REMOVING ALL negativity from our love relationship was the final turning point for Helen and me. When we succeeded, we finally achieved the relationship we had wanted all of our adult lives—a relationship that was safe, intimate, and passionate.
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For us, eliminating negativity was a two-stage process. The first stage was a gradual working through of the power struggle. One would think that two therapists would be able to avoid the power struggle altogether, but this was not so. Like many readers of this book, Helen and I had difficult childhoods. We are also intense, highly motivated people, each burdened with a heavy dose of perfectionism. On top of that, we have strong opinions about nearly everything, and we both tend to think that we are “right.” It took us a long time to realize that each of us could be “right” all the time, or we could be in a relationship! During the worst of times, our conflicts were on a par with many of the couples I counseled.
Over a period of many years, we overcame most of our problems by using the exercises in this book. We practiced the Imago Dialogue and used it with some success within our own relationship and with our children. We still marvel at its power to defuse conflict and forge understanding. We became more thoughtful lovers and made frequent expressions of love and gratitude through words, notes, gifts, and thoughtful gestures. Over time, we learned how to work together harmoniously as business partners. We had moments when we felt deep love and empathy for each other. But it was not enough. We still felt a lingering tension between us.
The underlying problem, we eventually discovered, is that we were allowing negativity to rupture the connection between us. It didn’t take much. A critical comment. Impatience. A raised tone of voice. Sometimes, we would degenerate into loud arguments. Whenever we descended into negativity, our pain was acute. Negativity never got us what we wanted. It always made matters worse. When we cooled off, we realized that it would take us hours or even days of repair work to feel connected again. Eventually, it became clear as day that being negative with each other was irrational, abusive, and counter-productive. We agreed that the only solution was to eliminate all forms of negativity once and for all. We decided to go cold turkey.
To enforce our decision, we decided that whoever initiated a negative comment or behavior would have to counter it with three positive statements about the other person. “I appreciate the fact that you were an attentive listener to me last night, even though you were very tired.” “You gave me such great feedback on the letter I was writing to the board members.” “I loved it when you took the time to go for a walk with me, even though you were busy.” Each positive statement had to be unique and specific. We couldn’t repeat what we had said before. A hidden benefit of this rule was that we discovered many wonderful things about each other that we had overlooked when we were upset.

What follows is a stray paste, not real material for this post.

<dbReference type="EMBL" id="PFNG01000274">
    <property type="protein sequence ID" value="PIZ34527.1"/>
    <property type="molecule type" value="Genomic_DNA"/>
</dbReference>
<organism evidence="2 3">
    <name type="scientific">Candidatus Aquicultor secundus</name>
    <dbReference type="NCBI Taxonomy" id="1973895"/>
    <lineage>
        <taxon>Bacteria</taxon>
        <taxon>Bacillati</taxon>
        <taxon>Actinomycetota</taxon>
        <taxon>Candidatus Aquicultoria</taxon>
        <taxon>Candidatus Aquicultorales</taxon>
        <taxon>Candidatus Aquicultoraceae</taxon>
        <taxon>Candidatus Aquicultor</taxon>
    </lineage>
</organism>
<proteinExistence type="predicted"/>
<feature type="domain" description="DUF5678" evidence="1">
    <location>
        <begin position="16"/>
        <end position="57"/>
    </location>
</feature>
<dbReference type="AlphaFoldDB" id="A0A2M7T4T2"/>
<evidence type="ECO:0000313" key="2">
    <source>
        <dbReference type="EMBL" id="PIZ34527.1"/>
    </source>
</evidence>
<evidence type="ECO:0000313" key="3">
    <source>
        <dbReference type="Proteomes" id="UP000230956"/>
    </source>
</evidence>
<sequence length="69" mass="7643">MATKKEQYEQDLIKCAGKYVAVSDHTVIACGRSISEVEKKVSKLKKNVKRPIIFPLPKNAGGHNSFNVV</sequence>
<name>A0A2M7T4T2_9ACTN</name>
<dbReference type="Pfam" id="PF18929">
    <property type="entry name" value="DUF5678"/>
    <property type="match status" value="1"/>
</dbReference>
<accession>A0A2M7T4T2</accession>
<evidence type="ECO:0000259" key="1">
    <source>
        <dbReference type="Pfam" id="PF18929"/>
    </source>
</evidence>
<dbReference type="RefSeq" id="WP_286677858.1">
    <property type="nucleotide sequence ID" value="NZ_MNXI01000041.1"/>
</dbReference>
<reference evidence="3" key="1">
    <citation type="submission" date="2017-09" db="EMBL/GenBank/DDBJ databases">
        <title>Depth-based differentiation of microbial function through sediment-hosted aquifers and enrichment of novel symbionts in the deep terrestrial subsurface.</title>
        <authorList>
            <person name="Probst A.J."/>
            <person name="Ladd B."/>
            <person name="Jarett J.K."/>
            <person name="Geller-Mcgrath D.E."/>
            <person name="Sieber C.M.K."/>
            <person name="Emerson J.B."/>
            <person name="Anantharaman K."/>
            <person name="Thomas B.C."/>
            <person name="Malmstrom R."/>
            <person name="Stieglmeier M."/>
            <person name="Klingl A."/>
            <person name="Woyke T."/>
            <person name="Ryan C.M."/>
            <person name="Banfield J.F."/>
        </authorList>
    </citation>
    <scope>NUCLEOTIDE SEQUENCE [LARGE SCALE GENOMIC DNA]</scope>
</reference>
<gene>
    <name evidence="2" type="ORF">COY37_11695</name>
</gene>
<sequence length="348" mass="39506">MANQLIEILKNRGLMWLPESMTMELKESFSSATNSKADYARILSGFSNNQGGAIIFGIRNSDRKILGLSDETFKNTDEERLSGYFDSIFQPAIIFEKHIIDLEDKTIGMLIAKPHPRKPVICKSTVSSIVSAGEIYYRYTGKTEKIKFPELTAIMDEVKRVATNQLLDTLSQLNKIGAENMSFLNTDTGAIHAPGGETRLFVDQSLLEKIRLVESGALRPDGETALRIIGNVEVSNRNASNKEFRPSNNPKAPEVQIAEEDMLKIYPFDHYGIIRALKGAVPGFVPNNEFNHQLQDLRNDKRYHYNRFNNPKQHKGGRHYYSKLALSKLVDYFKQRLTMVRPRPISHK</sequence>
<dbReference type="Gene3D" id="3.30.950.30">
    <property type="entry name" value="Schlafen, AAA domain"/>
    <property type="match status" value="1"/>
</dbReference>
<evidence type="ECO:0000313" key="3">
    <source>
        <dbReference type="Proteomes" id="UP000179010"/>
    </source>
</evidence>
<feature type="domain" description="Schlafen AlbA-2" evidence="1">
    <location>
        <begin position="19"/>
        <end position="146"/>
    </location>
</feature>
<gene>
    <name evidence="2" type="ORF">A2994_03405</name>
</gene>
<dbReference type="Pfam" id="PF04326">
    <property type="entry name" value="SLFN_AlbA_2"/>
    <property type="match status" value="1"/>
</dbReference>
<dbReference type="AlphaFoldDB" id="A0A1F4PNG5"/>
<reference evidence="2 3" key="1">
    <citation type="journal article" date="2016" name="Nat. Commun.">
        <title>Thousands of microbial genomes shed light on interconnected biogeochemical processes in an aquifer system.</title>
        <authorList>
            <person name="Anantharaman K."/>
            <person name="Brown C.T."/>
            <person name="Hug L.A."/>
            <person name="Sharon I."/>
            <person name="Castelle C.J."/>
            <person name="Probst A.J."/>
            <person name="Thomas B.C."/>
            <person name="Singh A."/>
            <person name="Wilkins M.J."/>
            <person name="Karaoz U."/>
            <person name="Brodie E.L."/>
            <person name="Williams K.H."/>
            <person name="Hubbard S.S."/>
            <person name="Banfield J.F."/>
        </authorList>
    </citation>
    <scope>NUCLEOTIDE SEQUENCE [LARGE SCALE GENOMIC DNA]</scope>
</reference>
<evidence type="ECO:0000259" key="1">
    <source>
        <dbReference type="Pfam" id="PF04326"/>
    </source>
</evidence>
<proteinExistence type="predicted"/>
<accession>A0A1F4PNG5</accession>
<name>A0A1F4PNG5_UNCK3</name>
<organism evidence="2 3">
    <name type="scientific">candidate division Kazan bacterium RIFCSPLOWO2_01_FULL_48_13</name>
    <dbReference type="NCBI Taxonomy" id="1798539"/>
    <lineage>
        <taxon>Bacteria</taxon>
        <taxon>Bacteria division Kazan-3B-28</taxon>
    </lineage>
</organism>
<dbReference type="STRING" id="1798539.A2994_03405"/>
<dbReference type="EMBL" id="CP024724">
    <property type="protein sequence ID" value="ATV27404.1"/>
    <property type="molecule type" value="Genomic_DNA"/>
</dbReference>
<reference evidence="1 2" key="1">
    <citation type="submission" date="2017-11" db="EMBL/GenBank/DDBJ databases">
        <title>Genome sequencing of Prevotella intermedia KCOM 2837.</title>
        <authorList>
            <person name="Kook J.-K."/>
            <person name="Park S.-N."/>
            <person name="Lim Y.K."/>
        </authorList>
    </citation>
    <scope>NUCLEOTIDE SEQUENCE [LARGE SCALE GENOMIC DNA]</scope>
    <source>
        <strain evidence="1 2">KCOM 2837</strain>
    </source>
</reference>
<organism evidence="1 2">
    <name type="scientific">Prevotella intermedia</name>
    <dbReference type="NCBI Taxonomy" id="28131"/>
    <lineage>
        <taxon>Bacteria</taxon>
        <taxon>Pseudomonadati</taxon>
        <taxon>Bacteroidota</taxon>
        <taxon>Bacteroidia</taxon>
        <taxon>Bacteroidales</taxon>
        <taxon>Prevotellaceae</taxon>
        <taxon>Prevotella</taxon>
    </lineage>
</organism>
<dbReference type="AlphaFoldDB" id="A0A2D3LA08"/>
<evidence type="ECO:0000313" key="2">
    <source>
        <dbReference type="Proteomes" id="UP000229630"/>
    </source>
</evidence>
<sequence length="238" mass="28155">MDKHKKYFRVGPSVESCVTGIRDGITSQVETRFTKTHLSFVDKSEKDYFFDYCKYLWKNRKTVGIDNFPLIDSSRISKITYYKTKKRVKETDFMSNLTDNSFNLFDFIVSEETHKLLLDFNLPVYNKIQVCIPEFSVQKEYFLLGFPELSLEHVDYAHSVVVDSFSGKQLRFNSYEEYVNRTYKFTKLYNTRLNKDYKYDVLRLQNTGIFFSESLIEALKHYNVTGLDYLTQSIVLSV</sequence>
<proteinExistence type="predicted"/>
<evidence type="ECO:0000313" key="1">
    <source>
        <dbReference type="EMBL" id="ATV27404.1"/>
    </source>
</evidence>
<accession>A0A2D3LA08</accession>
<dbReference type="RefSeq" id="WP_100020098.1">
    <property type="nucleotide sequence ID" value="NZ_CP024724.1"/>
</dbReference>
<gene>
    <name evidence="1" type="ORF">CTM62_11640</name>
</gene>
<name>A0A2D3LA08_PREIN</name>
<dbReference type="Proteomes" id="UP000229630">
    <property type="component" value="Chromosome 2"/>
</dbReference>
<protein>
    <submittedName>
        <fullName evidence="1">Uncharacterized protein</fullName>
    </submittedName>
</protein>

This ”penance” worked in two ways. First, it was a great deterrent. It required a lot of effort to come up with original words of praise for each other each time we slipped, so our lapses became much less frequent. It was too much work to atone for them! Second, our statements of appreciation increased the flow of love between us. Every time Helen told me something she genuinely admired about me, I was deeply moved. Each and every time. She had the same response when I praised her. Our admiration gradually evolved into a state of “chronic adoration”
Finally, we were giving each other the respect we wanted on a continual basis. What’s more—although you may find this difficult to believe—we found it easier and easier to do. Our relationship had become such a sacred place for us that we had no desire to violate it. To slip back into old behaviors became unthinkable.
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We felt so blessed by what we had achieved that we had two recommitment ceremonies. One was with our colleagues in the Imago community at our annual conference. We made new vows of commitment that were in keeping with all we had learned. Afterwards, our colleagues lifted us high in the air and paraded us around the room while everyone sang and danced. The New Year’s Eve ceremony was held in the majestic Riverside Church in New York City, where we are members. Our pastor led us through our vows in front of 250 family members and friends. Then we retired to a grand hall on the Hudson River where we ate and danced and were roasted and toasted until midnight. When the fireworks exploded, we felt they were just for us. We included all the celebrants of the New Year as witnesses to our love and our future.